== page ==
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Investigating the Rollover Collision

Written by Eric Paul

In recent years crash investigators have been investigating rollover crashes more frequently. Rollover collisions have been occurring since the invention of the automobile but with the increased popularity of light trucks (SUVs, pickups, mini-vans) there has been an increase in the number of rollovers over the years.

According to the NHTSA between 1992 and 1996 there was an average of 227,000 rollover crashes per year. These crashes resulted in an average of 9,063 deaths per year (29% of all light vehicle fatalities) and over 200,000 non-fatal injuries per year. Rollover crashes are second only to frontal crashes in level of severity.

The National Accident Sampling System (NASS) data shows rollover crashes typically involve a single vehicle attempting to negotiate a curve in the roadway with the rollover occurring off road. Because so many rollover crashes involve a single vehicle crash investigators have a tendency to disregard the importance of conducting a thorough investigation.

Critical scene evidence is overlooked or even worse just disregarded especially in single occupant crashes since it is felt there is no need for an investigation. Experienced investigators understand how dangerous this attitude can be. Witnesses can appear days after the crash to report another vehicle had cut off the victim or a later inspection of the vehicle can find defects that may have contributed to the rollover event. The loss of physical evidence can make an investigation much more difficult when delayed information is received by the investigating agency.

Rollover collisions are complex events that require careful analysis to accurately reconstruct. It is extremely important to record the physical evidence found at the scene since, like all physical evidence, it is temporary in nature and will fade away over time. A vehicle will travel through the air during the rollover, sometimes more than once, often damaging several sides of the vehicle.

Locating the physical evidence can be more challenging with these factors in mind. Most rollover crashes involve some type of tripping mechanism such as a curb or furrowing into soft ground and this must also be documented. Documentation of vehicle damage must be thorough so it can be matched up with the physical evidence located on the ground.

If occupants are ejected during the rollover sequence it is critical to have documented the physical evidence and vehicle damage to be able to accurately determine where each occupant was seated and when they got ejected. By matching the physical evidence to vehicle damage the Reconstructionist can apply vehicle dynamics and the principles of physics to determine how the occupants would have moved within the vehicle.

This brings up important factors to consider in rollover collisions. It is true that many single vehicle rollover collisions result in no criminal charges being filed but that does not negate the importance of properly and completely investigating the circumstances surrounding the crash. One never knows how an investigation may turn out during the initial stages. Information from witnesses or informants obtained after the crash scene was cleaned up can require evidence that was not gathered to prove or disprove their statements.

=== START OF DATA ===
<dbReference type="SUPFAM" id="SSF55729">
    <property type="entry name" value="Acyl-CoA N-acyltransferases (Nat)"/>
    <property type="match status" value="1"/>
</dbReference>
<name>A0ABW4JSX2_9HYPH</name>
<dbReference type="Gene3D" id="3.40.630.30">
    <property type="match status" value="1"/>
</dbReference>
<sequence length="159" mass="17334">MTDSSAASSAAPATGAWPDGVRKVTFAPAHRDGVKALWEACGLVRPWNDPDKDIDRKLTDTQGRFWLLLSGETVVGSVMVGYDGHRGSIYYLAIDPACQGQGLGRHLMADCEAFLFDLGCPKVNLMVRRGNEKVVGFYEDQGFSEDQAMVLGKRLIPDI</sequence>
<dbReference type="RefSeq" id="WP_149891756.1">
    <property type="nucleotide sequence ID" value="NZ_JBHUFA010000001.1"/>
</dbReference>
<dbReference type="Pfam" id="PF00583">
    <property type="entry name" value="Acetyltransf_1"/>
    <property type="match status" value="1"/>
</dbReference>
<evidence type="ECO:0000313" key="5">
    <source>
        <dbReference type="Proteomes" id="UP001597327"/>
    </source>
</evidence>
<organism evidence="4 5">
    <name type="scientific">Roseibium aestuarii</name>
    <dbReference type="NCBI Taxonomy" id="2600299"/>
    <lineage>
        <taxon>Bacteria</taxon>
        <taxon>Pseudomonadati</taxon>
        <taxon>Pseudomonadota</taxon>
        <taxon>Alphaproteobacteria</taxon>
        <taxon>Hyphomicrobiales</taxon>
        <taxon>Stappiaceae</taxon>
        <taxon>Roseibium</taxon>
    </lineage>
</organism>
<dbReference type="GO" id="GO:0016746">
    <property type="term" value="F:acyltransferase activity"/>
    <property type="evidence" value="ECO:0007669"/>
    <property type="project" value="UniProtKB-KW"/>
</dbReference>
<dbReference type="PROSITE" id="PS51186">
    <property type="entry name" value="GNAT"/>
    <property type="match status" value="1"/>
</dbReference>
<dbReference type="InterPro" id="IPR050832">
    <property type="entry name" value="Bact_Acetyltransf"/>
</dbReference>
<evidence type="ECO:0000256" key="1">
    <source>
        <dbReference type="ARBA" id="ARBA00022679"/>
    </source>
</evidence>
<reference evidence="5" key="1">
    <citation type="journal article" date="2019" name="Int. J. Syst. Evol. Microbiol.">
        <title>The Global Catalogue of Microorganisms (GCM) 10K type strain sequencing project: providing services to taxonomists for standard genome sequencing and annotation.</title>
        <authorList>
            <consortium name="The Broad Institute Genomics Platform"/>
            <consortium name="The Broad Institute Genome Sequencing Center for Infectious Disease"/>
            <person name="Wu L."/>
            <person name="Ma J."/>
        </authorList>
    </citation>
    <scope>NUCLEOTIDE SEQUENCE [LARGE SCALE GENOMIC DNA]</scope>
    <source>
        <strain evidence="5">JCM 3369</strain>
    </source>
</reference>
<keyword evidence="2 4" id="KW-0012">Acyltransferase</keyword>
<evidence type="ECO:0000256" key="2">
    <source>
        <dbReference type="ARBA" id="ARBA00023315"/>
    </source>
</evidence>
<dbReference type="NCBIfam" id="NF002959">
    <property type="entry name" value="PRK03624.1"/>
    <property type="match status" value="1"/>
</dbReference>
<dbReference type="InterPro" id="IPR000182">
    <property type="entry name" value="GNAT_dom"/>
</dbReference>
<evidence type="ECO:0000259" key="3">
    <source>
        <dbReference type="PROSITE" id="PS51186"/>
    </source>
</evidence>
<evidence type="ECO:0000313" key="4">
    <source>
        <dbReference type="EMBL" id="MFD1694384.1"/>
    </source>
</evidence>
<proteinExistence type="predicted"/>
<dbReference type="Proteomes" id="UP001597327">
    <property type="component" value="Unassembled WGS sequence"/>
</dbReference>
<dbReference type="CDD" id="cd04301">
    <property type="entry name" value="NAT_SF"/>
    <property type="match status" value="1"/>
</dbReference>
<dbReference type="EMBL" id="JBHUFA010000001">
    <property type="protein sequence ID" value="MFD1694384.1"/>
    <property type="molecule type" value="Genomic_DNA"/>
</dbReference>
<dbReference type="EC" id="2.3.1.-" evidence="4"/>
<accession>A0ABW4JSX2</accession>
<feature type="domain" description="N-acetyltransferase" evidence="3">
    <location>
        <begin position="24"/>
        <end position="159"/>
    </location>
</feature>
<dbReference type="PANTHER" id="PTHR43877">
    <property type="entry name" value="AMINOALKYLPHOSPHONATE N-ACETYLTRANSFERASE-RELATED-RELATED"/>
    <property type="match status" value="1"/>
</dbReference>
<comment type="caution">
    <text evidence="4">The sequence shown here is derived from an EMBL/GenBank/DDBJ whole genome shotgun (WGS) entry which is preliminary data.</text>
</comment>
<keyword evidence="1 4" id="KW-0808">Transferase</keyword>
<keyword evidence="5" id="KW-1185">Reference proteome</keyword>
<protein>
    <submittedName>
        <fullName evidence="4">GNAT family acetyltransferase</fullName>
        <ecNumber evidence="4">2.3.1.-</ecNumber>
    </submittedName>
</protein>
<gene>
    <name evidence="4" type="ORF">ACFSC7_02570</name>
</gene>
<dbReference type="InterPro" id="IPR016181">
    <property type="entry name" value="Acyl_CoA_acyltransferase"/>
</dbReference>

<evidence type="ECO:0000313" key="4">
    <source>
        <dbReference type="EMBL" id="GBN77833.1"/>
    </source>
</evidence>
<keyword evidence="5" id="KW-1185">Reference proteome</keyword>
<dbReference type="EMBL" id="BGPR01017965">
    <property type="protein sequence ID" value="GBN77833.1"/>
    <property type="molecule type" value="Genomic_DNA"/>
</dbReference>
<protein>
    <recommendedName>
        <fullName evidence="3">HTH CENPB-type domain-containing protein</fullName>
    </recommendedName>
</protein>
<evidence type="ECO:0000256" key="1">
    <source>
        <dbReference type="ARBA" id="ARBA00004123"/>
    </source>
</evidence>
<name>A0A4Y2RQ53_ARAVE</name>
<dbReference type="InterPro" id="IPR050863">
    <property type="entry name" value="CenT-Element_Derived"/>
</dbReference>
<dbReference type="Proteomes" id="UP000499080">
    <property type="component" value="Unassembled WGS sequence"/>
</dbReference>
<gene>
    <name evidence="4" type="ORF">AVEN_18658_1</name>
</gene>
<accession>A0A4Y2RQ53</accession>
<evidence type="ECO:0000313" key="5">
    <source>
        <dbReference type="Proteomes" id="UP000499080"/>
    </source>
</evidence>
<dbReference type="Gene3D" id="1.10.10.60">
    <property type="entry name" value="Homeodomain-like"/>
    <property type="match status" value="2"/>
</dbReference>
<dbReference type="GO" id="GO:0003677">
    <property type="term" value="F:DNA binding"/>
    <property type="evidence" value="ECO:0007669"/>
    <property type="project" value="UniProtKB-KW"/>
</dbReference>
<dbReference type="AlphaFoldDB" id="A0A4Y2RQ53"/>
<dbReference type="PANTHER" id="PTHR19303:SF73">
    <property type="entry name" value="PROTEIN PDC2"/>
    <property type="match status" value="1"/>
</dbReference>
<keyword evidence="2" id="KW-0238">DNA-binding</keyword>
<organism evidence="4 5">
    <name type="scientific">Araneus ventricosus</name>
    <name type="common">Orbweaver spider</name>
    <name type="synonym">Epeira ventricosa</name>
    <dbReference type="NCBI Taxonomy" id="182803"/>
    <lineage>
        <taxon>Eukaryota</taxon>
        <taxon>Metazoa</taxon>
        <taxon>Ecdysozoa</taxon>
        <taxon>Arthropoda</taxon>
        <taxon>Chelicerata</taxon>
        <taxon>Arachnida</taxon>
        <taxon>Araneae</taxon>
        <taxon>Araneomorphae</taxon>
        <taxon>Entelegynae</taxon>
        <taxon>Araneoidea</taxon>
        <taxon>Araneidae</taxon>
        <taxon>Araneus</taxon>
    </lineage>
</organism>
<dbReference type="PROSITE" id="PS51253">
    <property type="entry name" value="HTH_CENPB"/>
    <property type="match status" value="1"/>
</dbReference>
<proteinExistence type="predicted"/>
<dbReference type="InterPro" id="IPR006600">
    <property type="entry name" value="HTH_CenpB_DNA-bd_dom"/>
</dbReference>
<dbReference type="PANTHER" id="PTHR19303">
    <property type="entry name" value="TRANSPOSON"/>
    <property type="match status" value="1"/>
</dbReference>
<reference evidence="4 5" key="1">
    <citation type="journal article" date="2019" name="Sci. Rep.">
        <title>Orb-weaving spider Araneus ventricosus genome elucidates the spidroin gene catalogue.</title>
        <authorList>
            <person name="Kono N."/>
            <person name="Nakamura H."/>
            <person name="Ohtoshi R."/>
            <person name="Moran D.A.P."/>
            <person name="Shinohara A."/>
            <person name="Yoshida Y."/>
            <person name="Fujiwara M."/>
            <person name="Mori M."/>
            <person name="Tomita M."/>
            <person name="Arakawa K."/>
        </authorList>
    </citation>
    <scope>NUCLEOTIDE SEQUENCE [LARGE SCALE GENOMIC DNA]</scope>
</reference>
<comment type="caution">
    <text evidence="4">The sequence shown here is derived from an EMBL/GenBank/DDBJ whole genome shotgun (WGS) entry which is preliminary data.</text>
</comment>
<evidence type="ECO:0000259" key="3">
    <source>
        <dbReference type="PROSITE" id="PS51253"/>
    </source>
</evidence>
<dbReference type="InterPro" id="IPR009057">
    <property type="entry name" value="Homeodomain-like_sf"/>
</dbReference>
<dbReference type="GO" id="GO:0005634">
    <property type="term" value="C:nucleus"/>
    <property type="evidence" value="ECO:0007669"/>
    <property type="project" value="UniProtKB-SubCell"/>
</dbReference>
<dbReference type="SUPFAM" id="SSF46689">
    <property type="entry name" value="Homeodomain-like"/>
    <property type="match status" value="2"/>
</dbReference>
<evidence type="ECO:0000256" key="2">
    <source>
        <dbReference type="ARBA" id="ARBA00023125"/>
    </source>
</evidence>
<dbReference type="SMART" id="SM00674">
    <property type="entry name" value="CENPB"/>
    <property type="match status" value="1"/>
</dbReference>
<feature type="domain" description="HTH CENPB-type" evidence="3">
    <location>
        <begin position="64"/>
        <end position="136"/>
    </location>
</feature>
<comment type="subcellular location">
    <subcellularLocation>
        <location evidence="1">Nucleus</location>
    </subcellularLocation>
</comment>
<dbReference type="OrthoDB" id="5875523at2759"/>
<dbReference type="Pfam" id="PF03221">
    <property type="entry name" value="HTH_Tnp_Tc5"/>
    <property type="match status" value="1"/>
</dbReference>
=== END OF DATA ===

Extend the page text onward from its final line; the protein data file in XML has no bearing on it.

In cases where a single vehicle was carrying multiple occupants with all occupants fatally injured it will be important to the families to know how their loved ones died, who was driving, what was their condition while behind the wheel, were there any vehicle defects that contributed to the rollover or roadway defects? These questions cannot be answered without a thorough investigation and the families deserve the answers if they can be found.

Lastly the Ford Explorer and Firestone incidents should have shown everyone how important it is to consider the vehicle and potential part defects in a rollover investigation. Civil cases often arise from rollover fatalities and many times a vehicle defect is claimed as the cause of the fatality. Proper documentation of the physical evidence and vehicle condition after the crash will allow the courts to accurately determine whether there is any liability in these types of cases.

Whether testifying in a criminal case, a civil case, coroner’s inquest or presenting facts to a family the reconstructionist cannot offer an opinion of how the crash occurred, who was driving or whether a defect contributed to the crash without basing his opinion on accepted scientific principles used within the field of crash reconstruction.

If the physical evidence was not gathered there is nothing to base the necessary scientific opinion on and their testimony will not be allowed or will be excluded in court. You do not want to give a family speculation as to how their loved one died if the evidence was there to have allowed you to make a factual determination.

Rollover collisions will continue to occur with the ongoing popularity of light trucks. As crash investigators we must investigate these crashes with thoroughness to be able to answer questions in criminal court, civil court or for the families of those involved.

Although these crashes are complex and challenging to investigate we have a professional duty to do so in a complete and thorough manner. As investigators we must strive not to minimize the importance of investigating rollover crashes.

Eric Paul is a police officer with the Wheaton, IL Police Department assigned to the traffic enforcement unit. He is an ACTAR certified traffic crash reconstructionist.


Published in Law and Order, Apr 2005

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